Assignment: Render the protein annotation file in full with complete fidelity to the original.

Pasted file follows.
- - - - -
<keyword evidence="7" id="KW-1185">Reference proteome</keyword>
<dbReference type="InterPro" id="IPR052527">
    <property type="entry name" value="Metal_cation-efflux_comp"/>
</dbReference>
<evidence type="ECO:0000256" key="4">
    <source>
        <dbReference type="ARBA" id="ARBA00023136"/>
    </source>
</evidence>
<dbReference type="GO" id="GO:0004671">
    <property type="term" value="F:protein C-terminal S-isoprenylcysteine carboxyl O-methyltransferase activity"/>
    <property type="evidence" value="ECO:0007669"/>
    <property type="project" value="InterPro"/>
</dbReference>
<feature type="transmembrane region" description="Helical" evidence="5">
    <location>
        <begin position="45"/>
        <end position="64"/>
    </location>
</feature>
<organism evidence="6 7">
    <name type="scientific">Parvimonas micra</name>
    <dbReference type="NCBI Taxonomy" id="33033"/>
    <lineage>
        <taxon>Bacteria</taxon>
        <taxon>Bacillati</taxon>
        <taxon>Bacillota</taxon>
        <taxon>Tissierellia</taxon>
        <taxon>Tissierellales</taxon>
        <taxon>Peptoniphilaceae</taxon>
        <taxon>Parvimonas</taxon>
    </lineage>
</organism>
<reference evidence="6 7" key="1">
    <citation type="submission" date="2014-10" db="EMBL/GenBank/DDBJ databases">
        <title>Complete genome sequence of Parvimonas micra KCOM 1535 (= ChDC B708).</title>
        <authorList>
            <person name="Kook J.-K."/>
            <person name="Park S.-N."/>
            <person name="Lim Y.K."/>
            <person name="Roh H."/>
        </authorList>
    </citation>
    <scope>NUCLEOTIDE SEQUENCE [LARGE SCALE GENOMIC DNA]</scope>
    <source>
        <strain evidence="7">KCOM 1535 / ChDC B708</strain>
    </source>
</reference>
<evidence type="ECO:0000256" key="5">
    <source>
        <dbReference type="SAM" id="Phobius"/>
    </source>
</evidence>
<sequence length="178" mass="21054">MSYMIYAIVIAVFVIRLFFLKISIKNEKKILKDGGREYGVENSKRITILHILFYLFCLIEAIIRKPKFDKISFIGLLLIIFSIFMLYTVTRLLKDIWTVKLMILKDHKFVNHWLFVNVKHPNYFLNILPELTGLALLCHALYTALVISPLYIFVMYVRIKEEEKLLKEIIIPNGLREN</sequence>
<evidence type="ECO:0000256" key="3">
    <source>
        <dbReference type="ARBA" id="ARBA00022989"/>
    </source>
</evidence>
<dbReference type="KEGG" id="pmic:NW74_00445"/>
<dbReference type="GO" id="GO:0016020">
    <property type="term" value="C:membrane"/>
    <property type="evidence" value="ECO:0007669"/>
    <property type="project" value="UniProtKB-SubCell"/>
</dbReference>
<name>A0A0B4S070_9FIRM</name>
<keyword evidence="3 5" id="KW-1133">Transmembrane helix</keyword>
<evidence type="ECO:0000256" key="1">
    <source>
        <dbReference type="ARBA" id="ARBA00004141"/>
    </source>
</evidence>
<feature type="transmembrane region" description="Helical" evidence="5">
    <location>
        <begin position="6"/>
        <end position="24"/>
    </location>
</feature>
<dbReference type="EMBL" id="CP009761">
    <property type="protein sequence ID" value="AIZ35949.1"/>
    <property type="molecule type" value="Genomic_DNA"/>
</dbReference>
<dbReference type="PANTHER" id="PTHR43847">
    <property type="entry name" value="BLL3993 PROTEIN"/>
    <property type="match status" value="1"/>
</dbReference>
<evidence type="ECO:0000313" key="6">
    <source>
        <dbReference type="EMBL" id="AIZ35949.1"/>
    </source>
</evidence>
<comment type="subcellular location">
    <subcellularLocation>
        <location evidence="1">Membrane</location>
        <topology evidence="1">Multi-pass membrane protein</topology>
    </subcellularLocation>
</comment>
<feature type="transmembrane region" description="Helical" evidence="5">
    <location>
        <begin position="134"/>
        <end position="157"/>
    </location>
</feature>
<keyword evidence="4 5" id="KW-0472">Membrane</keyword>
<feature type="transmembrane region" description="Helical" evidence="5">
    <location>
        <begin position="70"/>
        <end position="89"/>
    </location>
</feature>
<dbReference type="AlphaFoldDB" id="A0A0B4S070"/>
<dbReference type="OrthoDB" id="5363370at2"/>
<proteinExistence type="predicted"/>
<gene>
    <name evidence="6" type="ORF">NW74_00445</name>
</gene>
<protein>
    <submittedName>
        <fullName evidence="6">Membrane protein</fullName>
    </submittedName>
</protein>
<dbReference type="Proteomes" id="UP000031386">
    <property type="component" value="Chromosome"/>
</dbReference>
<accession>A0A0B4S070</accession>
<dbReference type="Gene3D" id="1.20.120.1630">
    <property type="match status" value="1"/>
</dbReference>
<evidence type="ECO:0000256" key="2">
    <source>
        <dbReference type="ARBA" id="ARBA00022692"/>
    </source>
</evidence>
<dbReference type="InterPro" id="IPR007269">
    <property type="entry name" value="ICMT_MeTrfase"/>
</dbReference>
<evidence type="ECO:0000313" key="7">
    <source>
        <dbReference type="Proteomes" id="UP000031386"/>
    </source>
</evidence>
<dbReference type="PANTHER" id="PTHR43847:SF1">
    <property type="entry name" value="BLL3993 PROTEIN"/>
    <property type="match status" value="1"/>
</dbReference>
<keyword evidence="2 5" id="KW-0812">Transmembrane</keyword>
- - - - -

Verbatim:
<keyword evidence="7" id="KW-1185">Reference proteome</keyword>
<dbReference type="InterPro" id="IPR052527">
    <property type="entry name" value="Metal_cation-efflux_comp"/>
</dbReference>
<evidence type="ECO:0000256" key="4">
    <source>
        <dbReference type="ARBA" id="ARBA00023136"/>
    </source>
</evidence>
<dbReference type="GO" id="GO:0004671">
    <property type="term" value="F:protein C-terminal S-isoprenylcysteine carboxyl O-methyltransferase activity"/>
    <property type="evidence" value="ECO:0007669"/>
    <property type="project" value="InterPro"/>
</dbReference>
<feature type="transmembrane region" description="Helical" evidence="5">
    <location>
        <begin position="45"/>
        <end position="64"/>
    </location>
</feature>
<organism evidence="6 7">
    <name type="scientific">Parvimonas micra</name>
    <dbReference type="NCBI Taxonomy" id="33033"/>
    <lineage>
        <taxon>Bacteria</taxon>
        <taxon>Bacillati</taxon>
        <taxon>Bacillota</taxon>
        <taxon>Tissierellia</taxon>
        <taxon>Tissierellales</taxon>
        <taxon>Peptoniphilaceae</taxon>
        <taxon>Parvimonas</taxon>
    </lineage>
</organism>
<reference evidence="6 7" key="1">
    <citation type="submission" date="2014-10" db="EMBL/GenBank/DDBJ databases">
        <title>Complete genome sequence of Parvimonas micra KCOM 1535 (= ChDC B708).</title>
        <authorList>
            <person name="Kook J.-K."/>
            <person name="Park S.-N."/>
            <person name="Lim Y.K."/>
            <person name="Roh H."/>
        </authorList>
    </citation>
    <scope>NUCLEOTIDE SEQUENCE [LARGE SCALE GENOMIC DNA]</scope>
    <source>
        <strain evidence="7">KCOM 1535 / ChDC B708</strain>
    </source>
</reference>
<evidence type="ECO:0000256" key="5">
    <source>
        <dbReference type="SAM" id="Phobius"/>
    </source>
</evidence>
<sequence length="178" mass="21054">MSYMIYAIVIAVFVIRLFFLKISIKNEKKILKDGGREYGVENSKRITILHILFYLFCLIEAIIRKPKFDKISFIGLLLIIFSIFMLYTVTRLLKDIWTVKLMILKDHKFVNHWLFVNVKHPNYFLNILPELTGLALLCHALYTALVISPLYIFVMYVRIKEEEKLLKEIIIPNGLREN</sequence>
<evidence type="ECO:0000256" key="3">
    <source>
        <dbReference type="ARBA" id="ARBA00022989"/>
    </source>
</evidence>
<dbReference type="KEGG" id="pmic:NW74_00445"/>
<dbReference type="GO" id="GO:0016020">
    <property type="term" value="C:membrane"/>
    <property type="evidence" value="ECO:0007669"/>
    <property type="project" value="UniProtKB-SubCell"/>
</dbReference>
<name>A0A0B4S070_9FIRM</name>
<keyword evidence="3 5" id="KW-1133">Transmembrane helix</keyword>
<evidence type="ECO:0000256" key="1">
    <source>
        <dbReference type="ARBA" id="ARBA00004141"/>
    </source>
</evidence>
<feature type="transmembrane region" description="Helical" evidence="5">
    <location>
        <begin position="6"/>
        <end position="24"/>
    </location>
</feature>
<dbReference type="EMBL" id="CP009761">
    <property type="protein sequence ID" value="AIZ35949.1"/>
    <property type="molecule type" value="Genomic_DNA"/>
</dbReference>
<dbReference type="PANTHER" id="PTHR43847">
    <property type="entry name" value="BLL3993 PROTEIN"/>
    <property type="match status" value="1"/>
</dbReference>
<evidence type="ECO:0000313" key="6">
    <source>
        <dbReference type="EMBL" id="AIZ35949.1"/>
    </source>
</evidence>
<comment type="subcellular location">
    <subcellularLocation>
        <location evidence="1">Membrane</location>
        <topology evidence="1">Multi-pass membrane protein</topology>
    </subcellularLocation>
</comment>
<feature type="transmembrane region" description="Helical" evidence="5">
    <location>
        <begin position="134"/>
        <end position="157"/>
    </location>
</feature>
<keyword evidence="4 5" id="KW-0472">Membrane</keyword>
<feature type="transmembrane region" description="Helical" evidence="5">
    <location>
        <begin position="70"/>
        <end position="89"/>
    </location>
</feature>
<dbReference type="AlphaFoldDB" id="A0A0B4S070"/>
<dbReference type="OrthoDB" id="5363370at2"/>
<proteinExistence type="predicted"/>
<gene>
    <name evidence="6" type="ORF">NW74_00445</name>
</gene>
<protein>
    <submittedName>
        <fullName evidence="6">Membrane protein</fullName>
    </submittedName>
</protein>
<dbReference type="Proteomes" id="UP000031386">
    <property type="component" value="Chromosome"/>
</dbReference>
<accession>A0A0B4S070</accession>
<dbReference type="Gene3D" id="1.20.120.1630">
    <property type="match status" value="1"/>
</dbReference>
<evidence type="ECO:0000256" key="2">
    <source>
        <dbReference type="ARBA" id="ARBA00022692"/>
    </source>
</evidence>
<dbReference type="InterPro" id="IPR007269">
    <property type="entry name" value="ICMT_MeTrfase"/>
</dbReference>
<evidence type="ECO:0000313" key="7">
    <source>
        <dbReference type="Proteomes" id="UP000031386"/>
    </source>
</evidence>
<dbReference type="PANTHER" id="PTHR43847:SF1">
    <property type="entry name" value="BLL3993 PROTEIN"/>
    <property type="match status" value="1"/>
</dbReference>
<keyword evidence="2 5" id="KW-0812">Transmembrane</keyword>